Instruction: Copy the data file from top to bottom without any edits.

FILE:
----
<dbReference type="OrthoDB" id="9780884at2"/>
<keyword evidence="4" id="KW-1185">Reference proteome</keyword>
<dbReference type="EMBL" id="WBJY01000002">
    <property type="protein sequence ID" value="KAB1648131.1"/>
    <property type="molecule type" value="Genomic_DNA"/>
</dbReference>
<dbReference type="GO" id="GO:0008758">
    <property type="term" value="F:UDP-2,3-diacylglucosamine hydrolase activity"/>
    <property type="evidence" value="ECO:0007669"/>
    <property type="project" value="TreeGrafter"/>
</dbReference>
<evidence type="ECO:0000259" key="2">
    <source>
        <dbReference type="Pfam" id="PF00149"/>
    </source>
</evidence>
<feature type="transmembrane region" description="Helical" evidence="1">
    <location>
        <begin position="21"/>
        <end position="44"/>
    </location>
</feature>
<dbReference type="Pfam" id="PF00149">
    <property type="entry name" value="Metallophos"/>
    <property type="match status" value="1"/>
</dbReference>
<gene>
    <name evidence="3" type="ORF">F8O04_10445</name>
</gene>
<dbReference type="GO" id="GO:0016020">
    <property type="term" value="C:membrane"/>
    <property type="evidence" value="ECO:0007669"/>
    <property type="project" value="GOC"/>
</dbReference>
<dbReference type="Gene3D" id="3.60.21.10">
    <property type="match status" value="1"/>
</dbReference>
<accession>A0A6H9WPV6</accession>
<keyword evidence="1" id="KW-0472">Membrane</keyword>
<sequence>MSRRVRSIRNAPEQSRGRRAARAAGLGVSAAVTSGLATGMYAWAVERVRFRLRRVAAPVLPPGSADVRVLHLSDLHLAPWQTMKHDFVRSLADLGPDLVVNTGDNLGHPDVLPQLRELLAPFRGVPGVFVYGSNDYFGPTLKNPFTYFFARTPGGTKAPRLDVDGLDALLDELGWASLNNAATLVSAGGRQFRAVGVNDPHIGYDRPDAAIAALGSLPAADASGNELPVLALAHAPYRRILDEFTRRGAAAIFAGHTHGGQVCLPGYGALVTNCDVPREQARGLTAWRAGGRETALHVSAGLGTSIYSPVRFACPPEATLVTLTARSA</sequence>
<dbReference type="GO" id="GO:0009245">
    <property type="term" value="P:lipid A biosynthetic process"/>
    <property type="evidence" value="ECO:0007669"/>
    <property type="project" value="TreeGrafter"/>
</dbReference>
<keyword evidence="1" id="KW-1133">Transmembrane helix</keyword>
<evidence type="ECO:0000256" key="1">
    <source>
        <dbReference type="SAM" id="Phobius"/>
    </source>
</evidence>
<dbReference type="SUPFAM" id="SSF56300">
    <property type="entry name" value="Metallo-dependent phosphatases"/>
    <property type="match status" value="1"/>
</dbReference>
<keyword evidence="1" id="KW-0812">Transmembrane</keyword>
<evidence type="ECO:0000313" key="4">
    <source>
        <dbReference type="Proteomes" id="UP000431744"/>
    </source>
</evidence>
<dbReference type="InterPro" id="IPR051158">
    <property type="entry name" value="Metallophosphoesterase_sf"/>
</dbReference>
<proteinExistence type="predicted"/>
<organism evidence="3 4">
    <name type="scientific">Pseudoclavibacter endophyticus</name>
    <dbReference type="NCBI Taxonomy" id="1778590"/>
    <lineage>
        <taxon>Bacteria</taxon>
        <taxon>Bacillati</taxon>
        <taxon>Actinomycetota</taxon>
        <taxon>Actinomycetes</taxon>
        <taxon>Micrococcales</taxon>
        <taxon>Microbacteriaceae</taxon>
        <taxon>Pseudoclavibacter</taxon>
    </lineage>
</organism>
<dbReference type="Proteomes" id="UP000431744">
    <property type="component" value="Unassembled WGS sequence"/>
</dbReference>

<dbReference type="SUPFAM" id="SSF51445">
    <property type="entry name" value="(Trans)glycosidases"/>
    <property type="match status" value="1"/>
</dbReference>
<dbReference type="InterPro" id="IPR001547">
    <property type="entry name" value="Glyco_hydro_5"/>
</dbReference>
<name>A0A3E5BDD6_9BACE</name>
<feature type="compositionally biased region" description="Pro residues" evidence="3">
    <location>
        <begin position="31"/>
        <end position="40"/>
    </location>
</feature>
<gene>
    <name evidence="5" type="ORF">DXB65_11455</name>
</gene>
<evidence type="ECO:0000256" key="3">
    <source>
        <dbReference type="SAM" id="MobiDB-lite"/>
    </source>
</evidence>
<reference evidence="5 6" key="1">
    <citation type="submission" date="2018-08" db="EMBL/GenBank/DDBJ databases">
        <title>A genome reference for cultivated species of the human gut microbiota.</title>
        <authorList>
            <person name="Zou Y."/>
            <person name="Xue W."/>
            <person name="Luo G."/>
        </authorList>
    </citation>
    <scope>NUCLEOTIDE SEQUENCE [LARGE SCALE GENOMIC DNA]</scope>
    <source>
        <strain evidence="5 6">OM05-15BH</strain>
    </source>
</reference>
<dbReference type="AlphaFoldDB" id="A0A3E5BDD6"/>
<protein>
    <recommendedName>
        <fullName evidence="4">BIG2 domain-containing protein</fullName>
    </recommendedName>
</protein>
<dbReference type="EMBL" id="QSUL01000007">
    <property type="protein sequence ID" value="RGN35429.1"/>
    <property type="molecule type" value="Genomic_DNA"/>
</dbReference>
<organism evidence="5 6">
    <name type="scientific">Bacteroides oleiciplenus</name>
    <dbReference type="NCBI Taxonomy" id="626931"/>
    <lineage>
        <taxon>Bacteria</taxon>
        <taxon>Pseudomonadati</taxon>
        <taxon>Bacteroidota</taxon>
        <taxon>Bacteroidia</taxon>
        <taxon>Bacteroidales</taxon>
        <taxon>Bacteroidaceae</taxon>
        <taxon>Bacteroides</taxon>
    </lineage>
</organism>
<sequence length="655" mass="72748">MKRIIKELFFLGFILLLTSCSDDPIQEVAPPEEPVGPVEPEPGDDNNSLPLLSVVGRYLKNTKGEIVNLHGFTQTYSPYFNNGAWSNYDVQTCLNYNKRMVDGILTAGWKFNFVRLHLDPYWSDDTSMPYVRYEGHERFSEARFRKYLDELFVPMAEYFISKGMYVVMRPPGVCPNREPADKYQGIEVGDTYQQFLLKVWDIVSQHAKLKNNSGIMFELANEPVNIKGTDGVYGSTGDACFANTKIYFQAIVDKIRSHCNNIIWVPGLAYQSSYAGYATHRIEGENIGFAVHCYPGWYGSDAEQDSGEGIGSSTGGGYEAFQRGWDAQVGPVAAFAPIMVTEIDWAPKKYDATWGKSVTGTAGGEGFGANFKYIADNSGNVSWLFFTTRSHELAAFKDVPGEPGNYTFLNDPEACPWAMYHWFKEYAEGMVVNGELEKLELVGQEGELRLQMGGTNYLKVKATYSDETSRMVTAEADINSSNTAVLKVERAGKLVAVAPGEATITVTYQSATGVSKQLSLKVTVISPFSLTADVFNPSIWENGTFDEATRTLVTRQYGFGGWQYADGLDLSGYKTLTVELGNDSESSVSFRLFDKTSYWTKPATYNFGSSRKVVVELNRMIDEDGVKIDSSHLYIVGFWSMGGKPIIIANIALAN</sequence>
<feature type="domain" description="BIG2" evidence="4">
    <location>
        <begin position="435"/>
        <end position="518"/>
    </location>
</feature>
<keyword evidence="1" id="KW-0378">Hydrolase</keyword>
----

<dbReference type="OrthoDB" id="9780884at2"/>
<keyword evidence="4" id="KW-1185">Reference proteome</keyword>
<dbReference type="EMBL" id="WBJY01000002">
    <property type="protein sequence ID" value="KAB1648131.1"/>
    <property type="molecule type" value="Genomic_DNA"/>
</dbReference>
<dbReference type="GO" id="GO:0008758">
    <property type="term" value="F:UDP-2,3-diacylglucosamine hydrolase activity"/>
    <property type="evidence" value="ECO:0007669"/>
    <property type="project" value="TreeGrafter"/>
</dbReference>
<evidence type="ECO:0000259" key="2">
    <source>
        <dbReference type="Pfam" id="PF00149"/>
    </source>
</evidence>
<feature type="transmembrane region" description="Helical" evidence="1">
    <location>
        <begin position="21"/>
        <end position="44"/>
    </location>
</feature>
<dbReference type="Pfam" id="PF00149">
    <property type="entry name" value="Metallophos"/>
    <property type="match status" value="1"/>
</dbReference>
<gene>
    <name evidence="3" type="ORF">F8O04_10445</name>
</gene>
<dbReference type="GO" id="GO:0016020">
    <property type="term" value="C:membrane"/>
    <property type="evidence" value="ECO:0007669"/>
    <property type="project" value="GOC"/>
</dbReference>
<dbReference type="Gene3D" id="3.60.21.10">
    <property type="match status" value="1"/>
</dbReference>
<accession>A0A6H9WPV6</accession>
<keyword evidence="1" id="KW-0472">Membrane</keyword>
<sequence>MSRRVRSIRNAPEQSRGRRAARAAGLGVSAAVTSGLATGMYAWAVERVRFRLRRVAAPVLPPGSADVRVLHLSDLHLAPWQTMKHDFVRSLADLGPDLVVNTGDNLGHPDVLPQLRELLAPFRGVPGVFVYGSNDYFGPTLKNPFTYFFARTPGGTKAPRLDVDGLDALLDELGWASLNNAATLVSAGGRQFRAVGVNDPHIGYDRPDAAIAALGSLPAADASGNELPVLALAHAPYRRILDEFTRRGAAAIFAGHTHGGQVCLPGYGALVTNCDVPREQARGLTAWRAGGRETALHVSAGLGTSIYSPVRFACPPEATLVTLTARSA</sequence>
<dbReference type="GO" id="GO:0009245">
    <property type="term" value="P:lipid A biosynthetic process"/>
    <property type="evidence" value="ECO:0007669"/>
    <property type="project" value="TreeGrafter"/>
</dbReference>
<keyword evidence="1" id="KW-1133">Transmembrane helix</keyword>
<evidence type="ECO:0000256" key="1">
    <source>
        <dbReference type="SAM" id="Phobius"/>
    </source>
</evidence>
<dbReference type="SUPFAM" id="SSF56300">
    <property type="entry name" value="Metallo-dependent phosphatases"/>
    <property type="match status" value="1"/>
</dbReference>
<keyword evidence="1" id="KW-0812">Transmembrane</keyword>
<evidence type="ECO:0000313" key="4">
    <source>
        <dbReference type="Proteomes" id="UP000431744"/>
    </source>
</evidence>
<dbReference type="InterPro" id="IPR051158">
    <property type="entry name" value="Metallophosphoesterase_sf"/>
</dbReference>
<proteinExistence type="predicted"/>
<organism evidence="3 4">
    <name type="scientific">Pseudoclavibacter endophyticus</name>
    <dbReference type="NCBI Taxonomy" id="1778590"/>
    <lineage>
        <taxon>Bacteria</taxon>
        <taxon>Bacillati</taxon>
        <taxon>Actinomycetota</taxon>
        <taxon>Actinomycetes</taxon>
        <taxon>Micrococcales</taxon>
        <taxon>Microbacteriaceae</taxon>
        <taxon>Pseudoclavibacter</taxon>
    </lineage>
</organism>
<dbReference type="Proteomes" id="UP000431744">
    <property type="component" value="Unassembled WGS sequence"/>
</dbReference>

<dbReference type="SUPFAM" id="SSF51445">
    <property type="entry name" value="(Trans)glycosidases"/>
    <property type="match status" value="1"/>
</dbReference>
<dbReference type="InterPro" id="IPR001547">
    <property type="entry name" value="Glyco_hydro_5"/>
</dbReference>
<name>A0A3E5BDD6_9BACE</name>
<feature type="compositionally biased region" description="Pro residues" evidence="3">
    <location>
        <begin position="31"/>
        <end position="40"/>
    </location>
</feature>
<gene>
    <name evidence="5" type="ORF">DXB65_11455</name>
</gene>
<evidence type="ECO:0000256" key="3">
    <source>
        <dbReference type="SAM" id="MobiDB-lite"/>
    </source>
</evidence>
<reference evidence="5 6" key="1">
    <citation type="submission" date="2018-08" db="EMBL/GenBank/DDBJ databases">
        <title>A genome reference for cultivated species of the human gut microbiota.</title>
        <authorList>
            <person name="Zou Y."/>
            <person name="Xue W."/>
            <person name="Luo G."/>
        </authorList>
    </citation>
    <scope>NUCLEOTIDE SEQUENCE [LARGE SCALE GENOMIC DNA]</scope>
    <source>
        <strain evidence="5 6">OM05-15BH</strain>
    </source>
</reference>
<dbReference type="AlphaFoldDB" id="A0A3E5BDD6"/>
<protein>
    <recommendedName>
        <fullName evidence="4">BIG2 domain-containing protein</fullName>
    </recommendedName>
</protein>
<dbReference type="EMBL" id="QSUL01000007">
    <property type="protein sequence ID" value="RGN35429.1"/>
    <property type="molecule type" value="Genomic_DNA"/>
</dbReference>
<organism evidence="5 6">
    <name type="scientific">Bacteroides oleiciplenus</name>
    <dbReference type="NCBI Taxonomy" id="626931"/>
    <lineage>
        <taxon>Bacteria</taxon>
        <taxon>Pseudomonadati</taxon>
        <taxon>Bacteroidota</taxon>
        <taxon>Bacteroidia</taxon>
        <taxon>Bacteroidales</taxon>
        <taxon>Bacteroidaceae</taxon>
        <taxon>Bacteroides</taxon>
    </lineage>
</organism>
<sequence length="655" mass="72748">MKRIIKELFFLGFILLLTSCSDDPIQEVAPPEEPVGPVEPEPGDDNNSLPLLSVVGRYLKNTKGEIVNLHGFTQTYSPYFNNGAWSNYDVQTCLNYNKRMVDGILTAGWKFNFVRLHLDPYWSDDTSMPYVRYEGHERFSEARFRKYLDELFVPMAEYFISKGMYVVMRPPGVCPNREPADKYQGIEVGDTYQQFLLKVWDIVSQHAKLKNNSGIMFELANEPVNIKGTDGVYGSTGDACFANTKIYFQAIVDKIRSHCNNIIWVPGLAYQSSYAGYATHRIEGENIGFAVHCYPGWYGSDAEQDSGEGIGSSTGGGYEAFQRGWDAQVGPVAAFAPIMVTEIDWAPKKYDATWGKSVTGTAGGEGFGANFKYIADNSGNVSWLFFTTRSHELAAFKDVPGEPGNYTFLNDPEACPWAMYHWFKEYAEGMVVNGELEKLELVGQEGELRLQMGGTNYLKVKATYSDETSRMVTAEADINSSNTAVLKVERAGKLVAVAPGEATITVTYQSATGVSKQLSLKVTVISPFSLTADVFNPSIWENGTFDEATRTLVTRQYGFGGWQYADGLDLSGYKTLTVELGNDSESSVSFRLFDKTSYWTKPATYNFGSSRKVVVELNRMIDEDGVKIDSSHLYIVGFWSMGGKPIIIANIALAN</sequence>
<feature type="domain" description="BIG2" evidence="4">
    <location>
        <begin position="435"/>
        <end position="518"/>
    </location>
</feature>
<keyword evidence="1" id="KW-0378">Hydrolase</keyword>